Exploring new forms of social justice through art

Ekene Ijeoma

The Poetic Justice group (PJ), founded by artist Ekene Ijeoma in Spring 2019,  is a group of critical thinkers and makers who are exploring new forms of justice through art. 

We question, if “Artists need to create on the same scale as society has the capacity to destroy,” as Sherrie Rabinowitz suggested in 1984, then how can social justice be expanded through conceptual art informed by computational and architectural design strategies? As some mediums are better for some messages than others, we question what new media should be used for these new forms of social justice. If a new form of social justice is searching for our truths, how can we find them at the intersections of oral histories and data studies? How can we create artworks which engage with and furthermore embody these truths? How can these artworks extend our perceptions and expose the social-political systems affecting our truths? How can the forms of these artworks function at the intersections of poetic acts and analytic insights as well as aesthetic quality and social efficacy? 

We’re exploring these questions through ongoi… View full description

The Poetic Justice group (PJ), founded by artist Ekene Ijeoma in Spring 2019,  is a group of critical thinkers and makers who are exploring new forms of justice through art.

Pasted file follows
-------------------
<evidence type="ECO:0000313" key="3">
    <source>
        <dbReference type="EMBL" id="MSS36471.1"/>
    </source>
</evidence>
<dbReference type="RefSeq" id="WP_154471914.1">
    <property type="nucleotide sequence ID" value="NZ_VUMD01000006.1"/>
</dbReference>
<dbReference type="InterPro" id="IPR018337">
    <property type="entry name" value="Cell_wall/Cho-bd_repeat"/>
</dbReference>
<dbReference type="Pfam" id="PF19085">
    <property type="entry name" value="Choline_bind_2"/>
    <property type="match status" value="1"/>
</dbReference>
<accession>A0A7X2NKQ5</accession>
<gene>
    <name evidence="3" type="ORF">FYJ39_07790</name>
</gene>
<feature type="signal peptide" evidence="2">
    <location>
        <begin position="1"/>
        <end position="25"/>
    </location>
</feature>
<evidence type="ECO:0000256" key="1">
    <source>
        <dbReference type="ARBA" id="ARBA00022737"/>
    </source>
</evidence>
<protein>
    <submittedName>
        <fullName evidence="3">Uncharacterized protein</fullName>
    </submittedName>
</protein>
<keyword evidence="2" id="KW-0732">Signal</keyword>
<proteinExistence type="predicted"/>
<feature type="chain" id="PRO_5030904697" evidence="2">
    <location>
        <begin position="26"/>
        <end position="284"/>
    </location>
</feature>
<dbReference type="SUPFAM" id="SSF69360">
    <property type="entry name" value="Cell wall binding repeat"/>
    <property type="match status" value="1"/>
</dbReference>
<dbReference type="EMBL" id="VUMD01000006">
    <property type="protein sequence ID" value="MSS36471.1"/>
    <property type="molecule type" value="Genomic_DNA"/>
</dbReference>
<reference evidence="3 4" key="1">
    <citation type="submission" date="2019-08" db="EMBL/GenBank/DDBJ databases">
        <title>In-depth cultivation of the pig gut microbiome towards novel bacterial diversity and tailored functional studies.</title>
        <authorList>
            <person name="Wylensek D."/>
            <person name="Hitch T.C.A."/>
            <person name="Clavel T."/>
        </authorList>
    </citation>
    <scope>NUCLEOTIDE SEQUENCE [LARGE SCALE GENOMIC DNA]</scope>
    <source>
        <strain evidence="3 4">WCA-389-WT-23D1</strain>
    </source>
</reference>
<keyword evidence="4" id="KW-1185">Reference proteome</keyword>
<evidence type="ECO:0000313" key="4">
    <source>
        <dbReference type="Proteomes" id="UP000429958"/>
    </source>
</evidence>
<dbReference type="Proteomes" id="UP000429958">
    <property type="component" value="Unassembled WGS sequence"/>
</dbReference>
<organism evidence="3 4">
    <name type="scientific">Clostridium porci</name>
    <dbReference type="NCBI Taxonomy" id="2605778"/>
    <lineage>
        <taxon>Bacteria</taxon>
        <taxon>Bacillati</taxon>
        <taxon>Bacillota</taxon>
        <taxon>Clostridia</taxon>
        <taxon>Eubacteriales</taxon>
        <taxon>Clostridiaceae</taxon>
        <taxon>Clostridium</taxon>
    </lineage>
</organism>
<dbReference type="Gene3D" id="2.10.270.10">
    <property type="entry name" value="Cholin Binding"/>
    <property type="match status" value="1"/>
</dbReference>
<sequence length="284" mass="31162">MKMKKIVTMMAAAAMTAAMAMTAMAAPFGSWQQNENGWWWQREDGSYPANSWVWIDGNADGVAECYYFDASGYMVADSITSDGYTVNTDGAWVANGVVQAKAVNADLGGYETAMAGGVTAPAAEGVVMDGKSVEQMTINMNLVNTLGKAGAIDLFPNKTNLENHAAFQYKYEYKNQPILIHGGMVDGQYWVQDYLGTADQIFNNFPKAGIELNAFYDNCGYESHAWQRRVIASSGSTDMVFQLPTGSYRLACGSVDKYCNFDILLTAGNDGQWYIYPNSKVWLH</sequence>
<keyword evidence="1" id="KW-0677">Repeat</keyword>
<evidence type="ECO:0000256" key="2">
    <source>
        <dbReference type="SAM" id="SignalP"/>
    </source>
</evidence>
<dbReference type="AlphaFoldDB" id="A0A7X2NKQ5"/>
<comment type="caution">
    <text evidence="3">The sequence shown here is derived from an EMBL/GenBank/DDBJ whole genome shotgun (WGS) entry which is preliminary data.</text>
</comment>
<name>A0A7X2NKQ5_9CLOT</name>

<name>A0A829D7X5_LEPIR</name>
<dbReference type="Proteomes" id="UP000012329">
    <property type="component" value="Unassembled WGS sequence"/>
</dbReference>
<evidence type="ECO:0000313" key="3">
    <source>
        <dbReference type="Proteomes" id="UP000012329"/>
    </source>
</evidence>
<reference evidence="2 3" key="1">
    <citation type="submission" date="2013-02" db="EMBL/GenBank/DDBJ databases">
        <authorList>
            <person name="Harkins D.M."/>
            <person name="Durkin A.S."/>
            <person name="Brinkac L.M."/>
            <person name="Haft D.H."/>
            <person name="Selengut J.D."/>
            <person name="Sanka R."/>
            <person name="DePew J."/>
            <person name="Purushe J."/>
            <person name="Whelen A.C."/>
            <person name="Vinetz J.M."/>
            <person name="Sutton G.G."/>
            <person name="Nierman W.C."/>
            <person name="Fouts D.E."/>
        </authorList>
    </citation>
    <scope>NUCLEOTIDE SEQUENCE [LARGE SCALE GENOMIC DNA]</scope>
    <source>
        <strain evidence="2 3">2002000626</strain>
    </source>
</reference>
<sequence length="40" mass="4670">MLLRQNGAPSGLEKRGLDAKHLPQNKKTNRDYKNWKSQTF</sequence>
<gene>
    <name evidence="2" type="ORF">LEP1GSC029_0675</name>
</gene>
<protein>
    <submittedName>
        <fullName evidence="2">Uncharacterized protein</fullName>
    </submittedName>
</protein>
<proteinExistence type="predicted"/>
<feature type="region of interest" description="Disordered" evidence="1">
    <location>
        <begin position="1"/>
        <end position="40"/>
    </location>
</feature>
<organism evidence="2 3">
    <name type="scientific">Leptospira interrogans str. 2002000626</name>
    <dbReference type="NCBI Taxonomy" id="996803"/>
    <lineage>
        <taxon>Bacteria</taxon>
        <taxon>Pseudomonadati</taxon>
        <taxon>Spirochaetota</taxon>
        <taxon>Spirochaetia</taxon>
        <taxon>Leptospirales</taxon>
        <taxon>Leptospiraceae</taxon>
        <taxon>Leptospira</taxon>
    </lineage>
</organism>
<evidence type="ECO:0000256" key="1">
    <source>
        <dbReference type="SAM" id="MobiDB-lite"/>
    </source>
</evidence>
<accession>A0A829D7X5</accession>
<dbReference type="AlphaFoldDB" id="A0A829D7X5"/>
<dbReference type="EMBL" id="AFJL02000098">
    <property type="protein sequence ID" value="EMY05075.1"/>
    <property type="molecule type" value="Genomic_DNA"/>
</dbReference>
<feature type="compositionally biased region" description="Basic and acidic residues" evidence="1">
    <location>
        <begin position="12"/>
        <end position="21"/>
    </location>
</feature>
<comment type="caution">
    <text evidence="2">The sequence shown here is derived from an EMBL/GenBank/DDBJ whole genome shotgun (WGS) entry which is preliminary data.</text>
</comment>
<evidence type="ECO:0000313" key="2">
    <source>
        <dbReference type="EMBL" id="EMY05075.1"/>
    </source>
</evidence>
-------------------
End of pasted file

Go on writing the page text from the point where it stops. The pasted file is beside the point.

We question, if “Artists need to create on the same scale as society has the capacity to destroy,” as Sherrie Rabinowitz suggested in 1984, then how can social justice be expanded through conceptual art informed by computational and architectural design strategies? As some mediums are better for some messages than others, we question what new media should be used for these new forms of social justice. If a new form of social justice is searching for our truths, how can we find them at the intersections of oral histories and data studies? How can we create artworks which engage with and furthermore embody these truths? How can these artworks extend our perceptions and expose the social-political systems affecting our truths? How can the forms of these artworks function at the intersections of poetic acts and analytic insights as well as aesthetic quality and social efficacy? 

We’re exploring these questions through ongoing projects including A Counting, The Green Book Project, and The Scream Project.